William McMahon supervised the Phoenix-run Fast and Furious program. (House of Representatives )
WASHINGTON — Republican lawmakers investigating the Fast and Furious program want to know why a top official who oversaw the failed gun-tracking operation was allowed to stay on paid leave while taking a second full-time job in the private sector — an arrangement that is netting him two six-figure salaries.
William McMahon, then the deputy assistant director for field operations for the federalBureau of Alcohol, Tobacco, Firearms and Explosives, supervised the Phoenix-run Fast and Furious program, which allowed weapons to be illegally sold so they could be tracked to Mexican drug cartels. Instead, thousands of U.S. firearms were lost on the Southwest border.
After the program was shut down in early 2011, McMahon was reassigned. Later, he was permitted to go on full-time administrative leave, apparently to keep him on the federal payroll for his retirement.
"Rather than imposing consequences for his admitted failures" for Fast and Furious, "the ATF appears to be rewarding McMahon," Rep. Darrell Issa (R-Vista) and Sen. Charles E. Grassley (R-Iowa) said in a letter this week to B. Todd Jones, acting director of the ATF.
"Through this unusual arrangement, ATF has essentially facilitated McMahon's early retirement and ability to double-dip for nearly half a year by receiving two full-time paychecks, one from the taxpayer and one from the private sector. This is not the culture of change that you promised to bring to ATF."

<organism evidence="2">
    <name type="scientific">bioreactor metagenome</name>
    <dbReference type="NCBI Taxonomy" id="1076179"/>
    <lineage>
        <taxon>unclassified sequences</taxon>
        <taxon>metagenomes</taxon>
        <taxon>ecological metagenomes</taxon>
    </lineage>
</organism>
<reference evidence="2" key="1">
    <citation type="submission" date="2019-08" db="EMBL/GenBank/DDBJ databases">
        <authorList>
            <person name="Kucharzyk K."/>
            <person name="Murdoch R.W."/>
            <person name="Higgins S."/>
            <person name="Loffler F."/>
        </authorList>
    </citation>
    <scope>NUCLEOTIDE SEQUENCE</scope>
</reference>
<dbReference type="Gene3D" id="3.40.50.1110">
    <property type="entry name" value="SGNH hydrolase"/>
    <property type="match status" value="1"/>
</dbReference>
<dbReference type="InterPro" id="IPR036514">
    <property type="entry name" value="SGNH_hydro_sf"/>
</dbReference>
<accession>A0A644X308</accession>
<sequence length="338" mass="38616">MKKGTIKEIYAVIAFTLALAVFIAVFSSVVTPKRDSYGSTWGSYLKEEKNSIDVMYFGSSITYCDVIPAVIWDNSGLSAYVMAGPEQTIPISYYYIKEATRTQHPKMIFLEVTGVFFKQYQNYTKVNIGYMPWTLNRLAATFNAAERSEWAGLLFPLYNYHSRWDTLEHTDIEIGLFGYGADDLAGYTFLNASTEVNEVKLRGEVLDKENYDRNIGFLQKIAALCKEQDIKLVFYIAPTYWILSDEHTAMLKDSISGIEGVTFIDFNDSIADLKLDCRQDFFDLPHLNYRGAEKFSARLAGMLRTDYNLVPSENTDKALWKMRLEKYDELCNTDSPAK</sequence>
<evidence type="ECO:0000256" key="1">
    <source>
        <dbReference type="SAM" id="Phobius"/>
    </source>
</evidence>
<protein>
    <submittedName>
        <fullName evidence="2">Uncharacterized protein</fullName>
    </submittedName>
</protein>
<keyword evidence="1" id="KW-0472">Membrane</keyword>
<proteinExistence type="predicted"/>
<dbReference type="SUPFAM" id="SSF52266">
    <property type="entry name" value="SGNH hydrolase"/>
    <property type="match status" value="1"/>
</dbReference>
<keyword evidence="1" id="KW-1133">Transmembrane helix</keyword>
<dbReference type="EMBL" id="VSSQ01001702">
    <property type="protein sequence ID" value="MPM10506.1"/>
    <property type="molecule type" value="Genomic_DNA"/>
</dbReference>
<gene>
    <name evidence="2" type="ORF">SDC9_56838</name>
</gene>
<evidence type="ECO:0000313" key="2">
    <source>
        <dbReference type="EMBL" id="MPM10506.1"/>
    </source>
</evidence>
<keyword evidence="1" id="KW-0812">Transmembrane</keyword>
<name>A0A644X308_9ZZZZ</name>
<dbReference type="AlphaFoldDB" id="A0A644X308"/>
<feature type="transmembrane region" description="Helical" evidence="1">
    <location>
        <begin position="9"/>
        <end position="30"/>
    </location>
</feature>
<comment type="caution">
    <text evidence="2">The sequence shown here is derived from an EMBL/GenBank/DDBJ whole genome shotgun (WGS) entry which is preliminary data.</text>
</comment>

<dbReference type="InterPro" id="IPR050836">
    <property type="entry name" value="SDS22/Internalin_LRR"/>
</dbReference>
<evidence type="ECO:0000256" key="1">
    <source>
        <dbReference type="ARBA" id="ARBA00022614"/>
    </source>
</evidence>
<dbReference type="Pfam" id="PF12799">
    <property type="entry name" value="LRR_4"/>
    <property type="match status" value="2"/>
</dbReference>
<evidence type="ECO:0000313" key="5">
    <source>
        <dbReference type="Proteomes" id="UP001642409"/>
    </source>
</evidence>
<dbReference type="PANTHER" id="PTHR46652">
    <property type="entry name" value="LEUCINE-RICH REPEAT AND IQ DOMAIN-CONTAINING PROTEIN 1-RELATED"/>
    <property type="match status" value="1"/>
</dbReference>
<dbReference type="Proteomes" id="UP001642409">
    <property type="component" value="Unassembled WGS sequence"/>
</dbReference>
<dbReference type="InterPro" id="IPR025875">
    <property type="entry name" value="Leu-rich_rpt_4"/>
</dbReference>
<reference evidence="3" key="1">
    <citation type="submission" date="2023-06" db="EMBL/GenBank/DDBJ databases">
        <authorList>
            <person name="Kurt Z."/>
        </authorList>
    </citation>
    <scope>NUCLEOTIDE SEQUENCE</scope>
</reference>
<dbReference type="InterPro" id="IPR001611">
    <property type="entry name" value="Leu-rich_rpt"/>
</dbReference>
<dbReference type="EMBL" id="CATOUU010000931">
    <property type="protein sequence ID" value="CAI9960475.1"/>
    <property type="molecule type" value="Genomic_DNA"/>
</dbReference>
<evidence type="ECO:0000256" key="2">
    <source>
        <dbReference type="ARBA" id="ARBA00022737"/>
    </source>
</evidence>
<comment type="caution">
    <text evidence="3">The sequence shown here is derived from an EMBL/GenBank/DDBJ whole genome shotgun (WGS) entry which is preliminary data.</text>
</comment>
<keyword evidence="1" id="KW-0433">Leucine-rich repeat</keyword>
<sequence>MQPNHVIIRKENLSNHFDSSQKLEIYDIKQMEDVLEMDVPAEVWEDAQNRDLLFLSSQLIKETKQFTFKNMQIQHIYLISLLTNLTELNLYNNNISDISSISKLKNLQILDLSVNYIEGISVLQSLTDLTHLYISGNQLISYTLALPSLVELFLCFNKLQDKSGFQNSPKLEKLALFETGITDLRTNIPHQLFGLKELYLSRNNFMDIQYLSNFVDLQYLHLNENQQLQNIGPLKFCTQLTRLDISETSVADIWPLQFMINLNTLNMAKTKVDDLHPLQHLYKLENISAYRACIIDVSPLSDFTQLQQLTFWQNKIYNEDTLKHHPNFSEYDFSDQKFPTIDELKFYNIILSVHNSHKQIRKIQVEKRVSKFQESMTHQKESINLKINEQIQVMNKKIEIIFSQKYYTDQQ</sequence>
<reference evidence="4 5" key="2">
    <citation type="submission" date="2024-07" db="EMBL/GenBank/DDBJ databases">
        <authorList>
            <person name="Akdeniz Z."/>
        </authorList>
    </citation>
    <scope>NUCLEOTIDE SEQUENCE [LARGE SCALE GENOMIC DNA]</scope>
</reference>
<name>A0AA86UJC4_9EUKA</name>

Officials acknowledged that McMahon is still an ATF employee, with the title of special assistant to the director. They declined to discuss the matter further, citing privacy issues for McMahon.
"ATF has received the letter that was sent by Sen. Grassley and Rep. Issa," ATF spokesman Drew Wade said. "The letter is being reviewed and ATF will respond accordingly."
McMahon could not be reached for comment. According to the lawmakers, his second job is as executive director of the Global Security and Investigations Group atJ.P. Morganinvestment bank in the Philippines.
Last month, in the first of several reports on Fast and Furious, the lawmakers said McMahon did not adequately supervise the ATF's Phoenix field office and "admitted" that he had failed to read documents before authorizing them. In addition, they said, he gave "false testimony regarding his role in authorizing applications for wiretaps in" Fast and Furious.
Under Fast and Furious, agents allowed about 2,500 firearms to be illegally sold in an effort to track them, but most vanished. Two were recovered where a U.S. Border Patrol agent was shot and killed south of Tucson in December 2010. Others have been found at crime scenes on both sides of the border.